Most birthmarks are harmless. But in rare cases, complications can occur that need to be treated.
Although it's rare, some haemangiomas can cause severe problems and can even be life-threatening. They need to be treated if they interfere with eating, breathing or eyesight.
If your child has a haemangioma near their eye, nose, mouth or nappy area, they may need to be referred to a specialist. Haemangiomas in these areas are more likely to become infected. If the birthmark bleeds, apply pressure to it until the bleeding stops.
See your GP if your child's haemangioma forms an ulcer. It may become infected and be very painful. Keep the wound clean and covered with a dressing. It should heal within two weeks.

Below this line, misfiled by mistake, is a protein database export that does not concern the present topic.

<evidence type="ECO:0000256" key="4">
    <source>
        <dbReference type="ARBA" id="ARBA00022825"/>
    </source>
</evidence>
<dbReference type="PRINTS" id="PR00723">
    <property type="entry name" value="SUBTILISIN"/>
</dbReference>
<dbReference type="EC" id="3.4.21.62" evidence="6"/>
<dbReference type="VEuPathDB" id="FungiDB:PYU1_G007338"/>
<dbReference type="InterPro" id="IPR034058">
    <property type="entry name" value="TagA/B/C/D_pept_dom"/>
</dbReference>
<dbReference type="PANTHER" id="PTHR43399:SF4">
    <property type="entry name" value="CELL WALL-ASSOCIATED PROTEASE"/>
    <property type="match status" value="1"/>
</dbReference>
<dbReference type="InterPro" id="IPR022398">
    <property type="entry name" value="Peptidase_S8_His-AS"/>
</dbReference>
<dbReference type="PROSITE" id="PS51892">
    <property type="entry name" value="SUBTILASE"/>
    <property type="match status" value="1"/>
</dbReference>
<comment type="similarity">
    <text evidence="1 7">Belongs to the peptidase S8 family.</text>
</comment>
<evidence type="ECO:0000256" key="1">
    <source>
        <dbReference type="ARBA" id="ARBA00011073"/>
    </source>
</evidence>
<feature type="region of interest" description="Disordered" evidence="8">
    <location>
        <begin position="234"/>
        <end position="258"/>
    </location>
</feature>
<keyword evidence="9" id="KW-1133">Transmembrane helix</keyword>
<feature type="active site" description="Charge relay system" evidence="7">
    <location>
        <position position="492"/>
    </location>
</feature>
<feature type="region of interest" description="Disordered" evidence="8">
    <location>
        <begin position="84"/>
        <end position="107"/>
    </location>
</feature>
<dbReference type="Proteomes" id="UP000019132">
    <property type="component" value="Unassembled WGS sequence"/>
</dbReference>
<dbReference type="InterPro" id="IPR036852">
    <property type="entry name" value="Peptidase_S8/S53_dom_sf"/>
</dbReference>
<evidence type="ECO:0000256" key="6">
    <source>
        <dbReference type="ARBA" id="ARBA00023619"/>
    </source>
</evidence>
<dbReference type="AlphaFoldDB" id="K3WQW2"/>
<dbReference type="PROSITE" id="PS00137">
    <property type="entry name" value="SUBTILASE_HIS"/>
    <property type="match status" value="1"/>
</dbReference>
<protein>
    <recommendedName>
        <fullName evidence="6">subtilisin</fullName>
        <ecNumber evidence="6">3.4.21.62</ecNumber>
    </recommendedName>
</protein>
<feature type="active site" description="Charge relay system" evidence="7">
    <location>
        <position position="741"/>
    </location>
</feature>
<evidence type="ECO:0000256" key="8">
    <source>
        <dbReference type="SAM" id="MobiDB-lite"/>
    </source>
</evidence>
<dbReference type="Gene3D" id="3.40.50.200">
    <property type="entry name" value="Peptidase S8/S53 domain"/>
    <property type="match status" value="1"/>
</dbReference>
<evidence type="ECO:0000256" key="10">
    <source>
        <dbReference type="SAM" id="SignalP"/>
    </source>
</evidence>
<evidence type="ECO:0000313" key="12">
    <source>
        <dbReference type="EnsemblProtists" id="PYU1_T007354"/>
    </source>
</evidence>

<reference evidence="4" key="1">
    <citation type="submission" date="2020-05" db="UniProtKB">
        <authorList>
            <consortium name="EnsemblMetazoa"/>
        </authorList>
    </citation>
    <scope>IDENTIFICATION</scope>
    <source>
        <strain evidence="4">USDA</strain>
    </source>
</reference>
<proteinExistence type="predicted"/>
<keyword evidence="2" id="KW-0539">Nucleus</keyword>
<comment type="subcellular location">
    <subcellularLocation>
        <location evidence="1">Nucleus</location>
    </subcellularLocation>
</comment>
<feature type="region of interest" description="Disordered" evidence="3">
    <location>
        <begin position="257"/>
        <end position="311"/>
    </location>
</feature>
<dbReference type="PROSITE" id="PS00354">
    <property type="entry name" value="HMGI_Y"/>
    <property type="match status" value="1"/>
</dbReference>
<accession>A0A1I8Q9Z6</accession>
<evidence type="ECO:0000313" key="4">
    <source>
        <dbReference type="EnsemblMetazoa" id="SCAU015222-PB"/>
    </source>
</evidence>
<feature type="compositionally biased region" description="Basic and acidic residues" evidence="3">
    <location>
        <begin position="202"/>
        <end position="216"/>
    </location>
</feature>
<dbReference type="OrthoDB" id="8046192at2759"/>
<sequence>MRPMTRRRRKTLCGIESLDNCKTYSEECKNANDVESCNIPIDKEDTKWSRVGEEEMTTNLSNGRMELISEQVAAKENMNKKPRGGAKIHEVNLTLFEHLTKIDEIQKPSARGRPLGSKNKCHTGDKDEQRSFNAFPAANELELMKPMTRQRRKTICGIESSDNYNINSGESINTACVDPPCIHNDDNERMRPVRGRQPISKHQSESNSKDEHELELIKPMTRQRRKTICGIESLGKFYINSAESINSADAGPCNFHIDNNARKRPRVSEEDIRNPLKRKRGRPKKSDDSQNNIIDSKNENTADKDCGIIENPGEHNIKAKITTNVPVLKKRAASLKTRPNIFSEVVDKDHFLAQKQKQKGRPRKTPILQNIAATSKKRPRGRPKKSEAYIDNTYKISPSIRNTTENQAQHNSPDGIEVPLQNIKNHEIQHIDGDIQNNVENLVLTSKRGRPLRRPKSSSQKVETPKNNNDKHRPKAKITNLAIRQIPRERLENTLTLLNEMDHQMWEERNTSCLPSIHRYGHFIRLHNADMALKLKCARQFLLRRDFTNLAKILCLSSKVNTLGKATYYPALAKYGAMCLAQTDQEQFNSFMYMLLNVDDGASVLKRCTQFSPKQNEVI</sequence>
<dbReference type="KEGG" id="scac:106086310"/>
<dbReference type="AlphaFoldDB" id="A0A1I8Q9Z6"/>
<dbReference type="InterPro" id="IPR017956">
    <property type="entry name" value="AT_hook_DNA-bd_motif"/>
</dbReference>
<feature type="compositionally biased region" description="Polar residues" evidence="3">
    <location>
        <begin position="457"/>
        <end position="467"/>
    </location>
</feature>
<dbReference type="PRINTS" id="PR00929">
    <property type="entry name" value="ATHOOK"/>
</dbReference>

If your child has more than five haemangiomas, they may also have internal haemangiomas. An ultrasound scan or magnetic resonance imaging (MRI) scan may be used to find out whether any internal haemangiomas are present.
It's very unusual for internal haemangiomas to cause problems. But in rare cases they can cause coughing and difficulty breathing, which may indicate airway haemangiomas. Another possible symptom is blood in the stools, which may indicate a haemangioma in the bowel.
Capillary malformation (port wine stains) can lead to the following complications:
All of the above conditions will need to be treated by a specialist.
If a congenital melanocytic naevi increases in size or changes shape or colour, your doctor may recommend that you have a biopsy (where a tissue sample is taken so that it can be examined under a microscope).
You should see your doctor if you notice any of the following changes in your birthmark:
Although it's very rare, some congenital melanocytic naevi can develop into skin cancer. This risk increases with the size of the birthmark – the larger it is, the greater the risk.
Read more about moles.